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Aversion to Strategic « UnceRtainty » : Measurement and policy Implications

Research project funded by the ANR and the DFG

Coordinators : Camille Cornand (GATE) and Frank Heinemann (TU Berlin)

Strategic uncertainty is the uncertainty that players face with respect to the strategies chosen by other players. While economic theory mostly applies equilibrium concepts like Nash or rational expectations equilibria that are based on the absence of strategic uncertainty, experiments show that real decision makers are sensitive to strategic uncertainty. Laboratory experiments have indicated that most humans waive a substantial part of their expected payoff in order to avoid that their payoff depends on the decisions by others, which is called strategic uncertainty aversion. This aversion has far-reaching consequences for economic efficiency, because it implies coordination failures and suboptimal levels of investment and risk-taking in market environments.

Our project first aims at developing a method for measuring strategic uncertainty aversion. Our main idea is to elicit the willingness to pay for participating in a game and subjective probabilities for the potential payoffs in this game. The difference between the subjectively expected payoff and the willingness to pay is the amount that a subject is willing to waive for avoiding the respective uncertainty. This defines a premium for strategic uncertainty in a similar vein as the risk premium that measures the difference between a subject’s willingness to pay for participating in a lottery and the expected payoff from that lottery.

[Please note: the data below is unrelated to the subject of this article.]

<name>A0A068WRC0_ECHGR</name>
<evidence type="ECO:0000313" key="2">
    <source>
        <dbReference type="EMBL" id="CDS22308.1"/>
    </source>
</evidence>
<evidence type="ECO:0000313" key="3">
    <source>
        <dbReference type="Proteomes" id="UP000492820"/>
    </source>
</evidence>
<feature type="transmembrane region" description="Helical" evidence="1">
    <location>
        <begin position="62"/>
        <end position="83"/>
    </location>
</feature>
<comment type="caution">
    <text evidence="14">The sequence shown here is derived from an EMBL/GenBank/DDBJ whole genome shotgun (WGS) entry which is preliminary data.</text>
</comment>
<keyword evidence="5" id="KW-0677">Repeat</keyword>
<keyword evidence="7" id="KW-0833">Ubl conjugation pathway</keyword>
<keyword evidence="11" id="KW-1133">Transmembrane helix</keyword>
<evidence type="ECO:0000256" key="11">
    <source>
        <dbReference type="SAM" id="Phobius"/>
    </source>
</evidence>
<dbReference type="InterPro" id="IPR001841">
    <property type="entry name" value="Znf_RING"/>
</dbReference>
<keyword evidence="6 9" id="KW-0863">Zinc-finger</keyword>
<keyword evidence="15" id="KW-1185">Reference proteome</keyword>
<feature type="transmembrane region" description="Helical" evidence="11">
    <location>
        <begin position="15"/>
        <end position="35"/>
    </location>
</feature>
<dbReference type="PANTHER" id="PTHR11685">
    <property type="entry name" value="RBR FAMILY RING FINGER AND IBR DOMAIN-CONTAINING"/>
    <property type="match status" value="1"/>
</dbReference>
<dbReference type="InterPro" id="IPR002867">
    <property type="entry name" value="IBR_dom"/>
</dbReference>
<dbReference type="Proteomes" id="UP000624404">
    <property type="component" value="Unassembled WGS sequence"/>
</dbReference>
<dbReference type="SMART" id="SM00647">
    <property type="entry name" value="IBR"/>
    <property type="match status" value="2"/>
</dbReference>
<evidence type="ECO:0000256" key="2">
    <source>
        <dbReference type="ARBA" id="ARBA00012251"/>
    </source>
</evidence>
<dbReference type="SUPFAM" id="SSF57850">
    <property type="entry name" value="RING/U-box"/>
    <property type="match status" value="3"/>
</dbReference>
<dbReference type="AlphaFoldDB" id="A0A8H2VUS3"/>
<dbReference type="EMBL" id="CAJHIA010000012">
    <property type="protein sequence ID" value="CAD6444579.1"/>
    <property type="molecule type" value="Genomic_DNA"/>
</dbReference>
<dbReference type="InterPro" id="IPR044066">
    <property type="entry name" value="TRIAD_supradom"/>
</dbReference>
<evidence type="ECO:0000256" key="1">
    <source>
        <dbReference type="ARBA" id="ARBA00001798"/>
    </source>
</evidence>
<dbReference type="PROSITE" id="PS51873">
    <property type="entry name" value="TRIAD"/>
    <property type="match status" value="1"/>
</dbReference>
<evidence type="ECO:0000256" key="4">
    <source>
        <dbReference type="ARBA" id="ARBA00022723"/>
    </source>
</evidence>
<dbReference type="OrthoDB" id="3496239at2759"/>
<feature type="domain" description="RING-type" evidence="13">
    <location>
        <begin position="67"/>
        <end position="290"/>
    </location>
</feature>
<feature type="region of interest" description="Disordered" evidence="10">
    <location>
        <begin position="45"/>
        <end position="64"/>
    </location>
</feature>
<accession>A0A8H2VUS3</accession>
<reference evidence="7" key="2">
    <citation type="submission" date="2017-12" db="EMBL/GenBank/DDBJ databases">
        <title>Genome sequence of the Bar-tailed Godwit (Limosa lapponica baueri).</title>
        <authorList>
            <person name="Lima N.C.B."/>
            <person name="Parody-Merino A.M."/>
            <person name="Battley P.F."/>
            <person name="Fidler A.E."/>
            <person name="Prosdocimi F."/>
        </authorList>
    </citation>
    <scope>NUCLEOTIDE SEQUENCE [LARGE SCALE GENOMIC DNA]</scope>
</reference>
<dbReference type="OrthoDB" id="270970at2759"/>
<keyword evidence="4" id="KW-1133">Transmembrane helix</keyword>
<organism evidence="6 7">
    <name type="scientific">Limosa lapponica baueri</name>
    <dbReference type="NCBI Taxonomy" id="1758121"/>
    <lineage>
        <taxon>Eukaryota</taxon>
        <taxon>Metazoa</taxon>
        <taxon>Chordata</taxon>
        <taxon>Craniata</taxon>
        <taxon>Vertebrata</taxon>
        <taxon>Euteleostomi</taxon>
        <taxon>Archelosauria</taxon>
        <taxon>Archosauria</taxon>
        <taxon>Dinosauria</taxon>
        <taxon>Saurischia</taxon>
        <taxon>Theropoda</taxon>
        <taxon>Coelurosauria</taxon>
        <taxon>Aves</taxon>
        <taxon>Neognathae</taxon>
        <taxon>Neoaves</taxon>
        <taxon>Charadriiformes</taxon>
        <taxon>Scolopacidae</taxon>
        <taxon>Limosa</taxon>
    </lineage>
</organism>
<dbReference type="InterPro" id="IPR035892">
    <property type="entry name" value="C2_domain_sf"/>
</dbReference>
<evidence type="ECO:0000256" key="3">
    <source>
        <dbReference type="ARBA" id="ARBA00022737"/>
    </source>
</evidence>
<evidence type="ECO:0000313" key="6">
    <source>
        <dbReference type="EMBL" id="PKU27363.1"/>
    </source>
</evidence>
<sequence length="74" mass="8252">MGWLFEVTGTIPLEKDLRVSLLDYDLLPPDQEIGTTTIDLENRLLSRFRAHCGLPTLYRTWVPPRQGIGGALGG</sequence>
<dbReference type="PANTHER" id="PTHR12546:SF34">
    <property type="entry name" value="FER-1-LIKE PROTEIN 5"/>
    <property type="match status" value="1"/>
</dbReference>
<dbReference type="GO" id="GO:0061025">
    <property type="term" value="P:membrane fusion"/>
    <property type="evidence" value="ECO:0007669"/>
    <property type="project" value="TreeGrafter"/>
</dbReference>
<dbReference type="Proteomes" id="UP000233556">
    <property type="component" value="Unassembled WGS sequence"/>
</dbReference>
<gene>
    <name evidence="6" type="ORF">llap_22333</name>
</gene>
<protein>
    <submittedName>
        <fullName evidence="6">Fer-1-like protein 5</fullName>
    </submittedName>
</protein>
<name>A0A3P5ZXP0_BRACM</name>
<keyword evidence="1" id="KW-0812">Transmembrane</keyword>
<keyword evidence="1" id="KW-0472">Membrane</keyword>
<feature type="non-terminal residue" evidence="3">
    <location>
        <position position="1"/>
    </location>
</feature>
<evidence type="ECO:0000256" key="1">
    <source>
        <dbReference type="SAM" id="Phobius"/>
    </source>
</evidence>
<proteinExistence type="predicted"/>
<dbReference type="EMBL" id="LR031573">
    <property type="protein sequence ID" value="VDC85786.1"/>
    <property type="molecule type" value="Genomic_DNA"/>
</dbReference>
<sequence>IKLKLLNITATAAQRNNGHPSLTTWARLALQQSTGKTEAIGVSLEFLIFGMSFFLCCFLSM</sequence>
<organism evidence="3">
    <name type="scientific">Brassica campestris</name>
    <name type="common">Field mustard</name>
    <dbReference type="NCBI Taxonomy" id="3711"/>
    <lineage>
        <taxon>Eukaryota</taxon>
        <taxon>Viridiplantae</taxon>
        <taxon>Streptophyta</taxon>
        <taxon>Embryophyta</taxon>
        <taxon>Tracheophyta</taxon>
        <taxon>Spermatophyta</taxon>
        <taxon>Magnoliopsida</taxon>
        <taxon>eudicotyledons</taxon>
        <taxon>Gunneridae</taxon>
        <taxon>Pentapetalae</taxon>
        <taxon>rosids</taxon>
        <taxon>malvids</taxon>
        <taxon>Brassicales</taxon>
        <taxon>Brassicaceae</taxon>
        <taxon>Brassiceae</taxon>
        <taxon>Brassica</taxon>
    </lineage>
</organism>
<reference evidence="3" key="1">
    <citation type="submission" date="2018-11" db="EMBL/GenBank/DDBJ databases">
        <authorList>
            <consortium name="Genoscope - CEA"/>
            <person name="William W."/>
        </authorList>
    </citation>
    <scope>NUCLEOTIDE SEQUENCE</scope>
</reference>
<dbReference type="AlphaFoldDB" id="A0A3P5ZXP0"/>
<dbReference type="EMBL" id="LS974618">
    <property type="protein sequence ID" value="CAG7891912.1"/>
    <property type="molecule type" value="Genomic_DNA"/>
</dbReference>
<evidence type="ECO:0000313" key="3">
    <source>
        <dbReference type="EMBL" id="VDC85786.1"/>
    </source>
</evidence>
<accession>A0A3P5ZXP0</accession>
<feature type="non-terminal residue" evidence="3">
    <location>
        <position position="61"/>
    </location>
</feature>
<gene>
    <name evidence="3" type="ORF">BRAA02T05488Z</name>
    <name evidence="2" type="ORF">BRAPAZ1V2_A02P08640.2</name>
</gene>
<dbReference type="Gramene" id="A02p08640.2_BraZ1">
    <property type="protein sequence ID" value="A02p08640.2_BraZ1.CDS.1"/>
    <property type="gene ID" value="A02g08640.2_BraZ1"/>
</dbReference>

Secondly, we want to find out how strategic uncertainty aversion is affected by the characteristics of the game, and how it compares to risk aversion and ambiguity aversion in the classical sense. For this, we want to compare premia for strategic uncertainty in different games with risk premia and ambiguity premia (that are defined in a similar way for lotteries without known probabilities).

Because strategic uncertainty aversion may lead to inefficient outcomes, our third goal is to analyze by which means strategic uncertainty can be reduced. Here, we want to analyze the policy implications of strategic uncertainty aversion. In particular, we will consider applications to monetary economics and financial crises, where central banks and financial market regulators can change the characteristics of the game. We are also interested in how agents may themselves reduce strategic uncertainty by communication and by acquiring information about what the others know. To this aim, we will especially analyze how different communication channels and information affect the strategic uncertainty premium.

To communicate our results and promote research in the field, on top of participating at conferences and publishing our work in highly ranked journals, we plan to organize an international workshop on strategic uncertainty during the second year of the project.